A Lesson In Existential Knitting by Knitzsche

The Sentinels, formidable ktbl stitches, kept a firm control over the knit and purl rib.

The Ribellion Cable

One day the rib stitches could take no more and after a fierce battle with the Sentinels, made a bid for freedom.

The Ribellion Cable

Their victory was short-lived. The Sentinels quelled the rebellion and bought the rib stitches back under their control.

The Ribellion Cable

This epic saga is retold in The Ribellion Cable. Now you too can relive the battle everytime you knit the pattern, and with each row, remember the bravery of the oppressed rib stitches.

The Ribellion Cable
The Ribellion Cable

The Ribellion Cable

k – knit
p – purl
st/sts – stitch/stitches
ktbl – knit through back loop
ptbl – purl through back loop
CR6b – sl next 2 sts to cable needle, hold at back of work, p2, k2 on left needle, ktbl2 on cable needle
CR6f – sl next 4 sts to cable needle, hold at front of work, ktbl2 on left needle, k2, p2 on cable needle
CR6B – sl next 4 sts to cable needle, hold at back, ktbl2 from left needle, p2, k2 from cable needle
CR6F – sl next 2 sts to cable needle, hold at front, k2, p2 from left needle, ktbl2 from cable needle

Cast on 24 sts.

Row 1: P5, ktbl2, (p2, k2) twice, p2, ktbl2, p5.

Row 2: K5, ptbl2, (k2, p2) twice, k2, ptbl2, k5.

Repeat rows 1 & 2 three more times.

Row 9: P5, CR6B, p2, CR6F, p5.

Row 10: K7, p2, ptbl2, k2, ptbl2, p2, k7.

Row 11: P7, k2, ktbl2, p2, ktbl2, k2, p7.

Repeat rows 10 & 11 once more, then row 10 again.

Row 15: P5, CR6b, p2, Cr6f, p5.

Row 16: As row 2.

These 16 rows form the pattern.

© Shana Rae 2016


The first of a hundred waistcoats

I am now the proud (also toasty 🙂 ) owner of a woollen waistcoat that Shana has spent quite a while knitting. Shana certainly had her work cut out for her, what with having to put the knitting to one side for some considerable time, due to a mega spell of mystery illness. It was a sizable task too as, without giving away my waistcoat measurements, I can safely say I am definitely not a size zero. (Or even single figures, come to that 🙂 )

I won’t say too much for fear of causing a stampede, because now I have one, everyone will want one. However, I did help to choose the colours. The back panel is a sort of variegated light and dark brown (made from Emu yarn, no less) and the front is in a lighter contrasting hue.

As usual, when Shana has made me something, whether small or large, I often say, ‘Excellent. I’ll take a hundred of them please.’ This is a risky strategy though. One day, Shana may take me at my word and what will we do then? Only one thing for it: we’ll have to get our own flock of sheep and I’ll have to look up instructional vids on how to shear them!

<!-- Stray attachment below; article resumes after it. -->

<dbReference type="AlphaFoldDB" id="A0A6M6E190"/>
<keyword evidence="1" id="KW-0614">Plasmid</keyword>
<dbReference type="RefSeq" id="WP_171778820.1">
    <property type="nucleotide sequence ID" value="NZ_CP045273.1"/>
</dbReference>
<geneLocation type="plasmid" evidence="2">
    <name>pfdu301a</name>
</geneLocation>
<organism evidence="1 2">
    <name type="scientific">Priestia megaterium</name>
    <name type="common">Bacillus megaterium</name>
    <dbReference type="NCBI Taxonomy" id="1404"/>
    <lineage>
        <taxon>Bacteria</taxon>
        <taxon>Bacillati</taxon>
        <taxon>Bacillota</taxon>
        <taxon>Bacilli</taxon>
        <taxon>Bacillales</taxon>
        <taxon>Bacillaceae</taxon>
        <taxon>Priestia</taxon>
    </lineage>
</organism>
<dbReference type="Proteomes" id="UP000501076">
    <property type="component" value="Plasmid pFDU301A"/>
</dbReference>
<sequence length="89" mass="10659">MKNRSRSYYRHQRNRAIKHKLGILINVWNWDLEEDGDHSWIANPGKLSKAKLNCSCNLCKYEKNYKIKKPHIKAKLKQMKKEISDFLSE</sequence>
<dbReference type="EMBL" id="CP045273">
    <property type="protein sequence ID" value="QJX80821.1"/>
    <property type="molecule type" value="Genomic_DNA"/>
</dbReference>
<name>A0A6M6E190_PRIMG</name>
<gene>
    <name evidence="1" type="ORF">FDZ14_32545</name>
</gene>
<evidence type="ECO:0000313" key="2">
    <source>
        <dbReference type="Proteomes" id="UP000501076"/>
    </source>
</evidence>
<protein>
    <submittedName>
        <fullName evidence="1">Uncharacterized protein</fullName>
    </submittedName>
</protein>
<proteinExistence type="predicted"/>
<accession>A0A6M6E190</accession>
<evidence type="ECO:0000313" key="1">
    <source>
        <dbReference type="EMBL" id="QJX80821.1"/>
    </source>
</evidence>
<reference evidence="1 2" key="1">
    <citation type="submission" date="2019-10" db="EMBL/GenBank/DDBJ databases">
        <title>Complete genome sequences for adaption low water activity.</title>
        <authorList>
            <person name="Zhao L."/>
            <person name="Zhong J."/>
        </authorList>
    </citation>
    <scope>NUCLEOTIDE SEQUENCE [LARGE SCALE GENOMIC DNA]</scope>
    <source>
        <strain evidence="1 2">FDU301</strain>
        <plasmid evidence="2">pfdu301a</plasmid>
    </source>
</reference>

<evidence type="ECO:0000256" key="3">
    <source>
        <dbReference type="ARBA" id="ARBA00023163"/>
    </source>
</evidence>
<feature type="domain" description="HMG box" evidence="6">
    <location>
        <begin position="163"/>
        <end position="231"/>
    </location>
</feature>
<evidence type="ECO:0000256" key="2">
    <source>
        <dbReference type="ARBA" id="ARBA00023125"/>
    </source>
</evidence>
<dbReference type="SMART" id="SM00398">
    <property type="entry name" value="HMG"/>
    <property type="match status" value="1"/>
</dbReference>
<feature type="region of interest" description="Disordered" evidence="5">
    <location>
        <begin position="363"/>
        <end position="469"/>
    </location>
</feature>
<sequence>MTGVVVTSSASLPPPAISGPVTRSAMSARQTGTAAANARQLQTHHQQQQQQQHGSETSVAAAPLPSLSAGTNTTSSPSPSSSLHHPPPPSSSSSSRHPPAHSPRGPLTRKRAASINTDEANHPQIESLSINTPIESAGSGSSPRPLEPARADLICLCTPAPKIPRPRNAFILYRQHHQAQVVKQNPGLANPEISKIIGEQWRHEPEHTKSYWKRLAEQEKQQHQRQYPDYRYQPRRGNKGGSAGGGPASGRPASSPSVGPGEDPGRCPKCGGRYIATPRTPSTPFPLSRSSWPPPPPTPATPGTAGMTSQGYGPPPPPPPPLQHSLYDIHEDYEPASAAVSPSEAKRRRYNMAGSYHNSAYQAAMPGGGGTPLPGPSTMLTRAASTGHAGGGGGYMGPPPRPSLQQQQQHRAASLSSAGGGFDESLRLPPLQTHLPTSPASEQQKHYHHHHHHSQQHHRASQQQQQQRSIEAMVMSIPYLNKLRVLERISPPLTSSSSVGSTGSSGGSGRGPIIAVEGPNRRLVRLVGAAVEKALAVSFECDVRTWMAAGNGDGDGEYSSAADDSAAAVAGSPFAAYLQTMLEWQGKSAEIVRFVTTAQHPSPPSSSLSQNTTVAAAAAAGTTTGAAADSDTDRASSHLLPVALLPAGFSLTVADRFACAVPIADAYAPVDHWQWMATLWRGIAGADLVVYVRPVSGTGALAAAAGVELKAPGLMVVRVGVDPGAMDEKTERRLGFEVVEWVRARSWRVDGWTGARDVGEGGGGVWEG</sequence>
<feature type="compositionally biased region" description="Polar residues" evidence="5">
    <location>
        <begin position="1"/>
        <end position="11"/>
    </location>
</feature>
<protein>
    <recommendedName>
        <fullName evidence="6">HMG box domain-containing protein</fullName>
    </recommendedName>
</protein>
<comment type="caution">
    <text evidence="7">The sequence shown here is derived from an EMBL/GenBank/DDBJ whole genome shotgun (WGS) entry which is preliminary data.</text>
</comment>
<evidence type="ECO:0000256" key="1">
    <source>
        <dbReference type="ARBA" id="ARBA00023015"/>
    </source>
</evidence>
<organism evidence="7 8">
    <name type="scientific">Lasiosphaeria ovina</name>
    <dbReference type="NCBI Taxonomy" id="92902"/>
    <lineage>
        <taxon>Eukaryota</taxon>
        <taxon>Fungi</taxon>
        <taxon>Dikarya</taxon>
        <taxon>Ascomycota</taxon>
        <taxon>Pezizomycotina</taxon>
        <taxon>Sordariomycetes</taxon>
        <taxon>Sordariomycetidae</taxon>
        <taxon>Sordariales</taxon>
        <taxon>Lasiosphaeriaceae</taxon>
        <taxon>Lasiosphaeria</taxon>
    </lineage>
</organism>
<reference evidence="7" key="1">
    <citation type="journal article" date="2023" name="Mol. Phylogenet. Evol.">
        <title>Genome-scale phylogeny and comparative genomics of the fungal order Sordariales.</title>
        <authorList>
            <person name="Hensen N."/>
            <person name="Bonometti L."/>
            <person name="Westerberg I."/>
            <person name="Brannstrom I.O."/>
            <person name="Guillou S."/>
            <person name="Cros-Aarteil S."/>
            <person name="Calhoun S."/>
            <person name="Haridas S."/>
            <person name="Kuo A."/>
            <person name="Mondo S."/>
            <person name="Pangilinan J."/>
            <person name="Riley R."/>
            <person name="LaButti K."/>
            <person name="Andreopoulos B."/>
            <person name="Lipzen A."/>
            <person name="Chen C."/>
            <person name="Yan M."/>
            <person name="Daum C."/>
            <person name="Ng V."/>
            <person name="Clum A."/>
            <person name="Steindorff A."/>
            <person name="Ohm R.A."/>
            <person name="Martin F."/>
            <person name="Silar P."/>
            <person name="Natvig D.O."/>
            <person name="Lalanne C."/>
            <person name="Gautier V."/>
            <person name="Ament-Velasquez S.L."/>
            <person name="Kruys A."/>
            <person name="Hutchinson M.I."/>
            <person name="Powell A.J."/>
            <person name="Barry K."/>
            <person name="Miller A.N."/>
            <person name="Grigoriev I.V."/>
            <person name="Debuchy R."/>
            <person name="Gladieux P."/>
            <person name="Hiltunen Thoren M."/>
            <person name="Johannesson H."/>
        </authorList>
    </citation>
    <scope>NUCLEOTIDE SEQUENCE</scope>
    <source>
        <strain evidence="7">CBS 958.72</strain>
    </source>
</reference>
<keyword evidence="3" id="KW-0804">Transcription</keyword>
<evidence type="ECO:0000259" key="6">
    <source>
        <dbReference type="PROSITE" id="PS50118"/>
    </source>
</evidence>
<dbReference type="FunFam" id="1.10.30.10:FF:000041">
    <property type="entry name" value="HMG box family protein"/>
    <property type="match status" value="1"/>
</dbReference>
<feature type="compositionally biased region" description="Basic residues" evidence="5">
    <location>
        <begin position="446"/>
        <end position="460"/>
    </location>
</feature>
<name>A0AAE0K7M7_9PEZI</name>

The curious case of the missing crochet mojo

It was sometime after I’d published the pattern for my Crochet Hook Tidy that it happened, my crochet mojo left the building, I couldn’t even face looking at a crochet hook 😦

I’m not the kind of person who can just stop being creative, so I turned to knitting. My Grandma taught me to knit before I started school and I think she was always a little disappointed that I never got into serious knitting. Well it’s never too late, I’ve now taught myself the Magic Loop method, much easier for knitting socks than fighting with DPN’s, and I’m in the middle of knitting Chris a nice warm woollen waistcoat, as well as a pair of socks and a cowl for myself.

Maybe one day my crochet mojo will return, but for now I’m a nutty knitter instead (or as well as) a crazy crocheter!


Allergic to Crochet

I was recently asked what brand are the hooks that I used in the picture of my Crochet Hook Tidy, well the simple answer is they are a cheap non-branded variety. I would love to own Addi hooks, but finances will not permit such luxury, besides there is a reason why I chose these hooks.

For many years I’ve been allergic to man-made fibres, but until recently I’d managed to crochet with acrylic, to a point, but slowly I’ve moved towards cotton/acrylic mixes, or cotton if I’ve been able to buy up bargains on eBay! On the whole though I’ve managed to cope.

A few weeks ago my allergy developed into really nasty patches of eczema, and despite restricting contact with acrylic, it did not seem to be improving. The rash was worse around the area where I held my crochet hook, and slowly, very slowly, it dawned on me, my earrings were irritating me, now my hooks…it was nickel-allergy. This was almost the final straw, I already couldn’t use acrylic, now I couldn’t use my hooks.

With limited funds I had to search for alternatives, I’d bought bamboo Tunisian Crochet hooks from Creativity by Knitbag on eBay and found she stocked some generic hooks with plastic handles, yes they still had metal ends, but I wouldn’t be holding them, I like bamboo but not the hook ends, I prefer the sharper metal ones. The set of 6 hooks cost a mere £5.95, they’re 5.5″/14cm in length and because of the way I hold my hook, are absolutely perfect for me.

At the same time I bought some plastic earrings, and combined with the new hooks, and avoiding acrylic wherever possible, I have, for now, tamed my crochet allergy.


I am NOT bobblehead!

Ever have one of those days when a design does not go as planned? Do you get an overwhelming urge to destroy not only the offending object, but shred every ball of yarn within a 100 yard radius? *sighs* Today is one of those days for me…this was supposed to be an angel…looks more like ET *sighs even more*

Chris says I should embrace my failures as part of the learning and growing process…pah…I’m going to burn it!!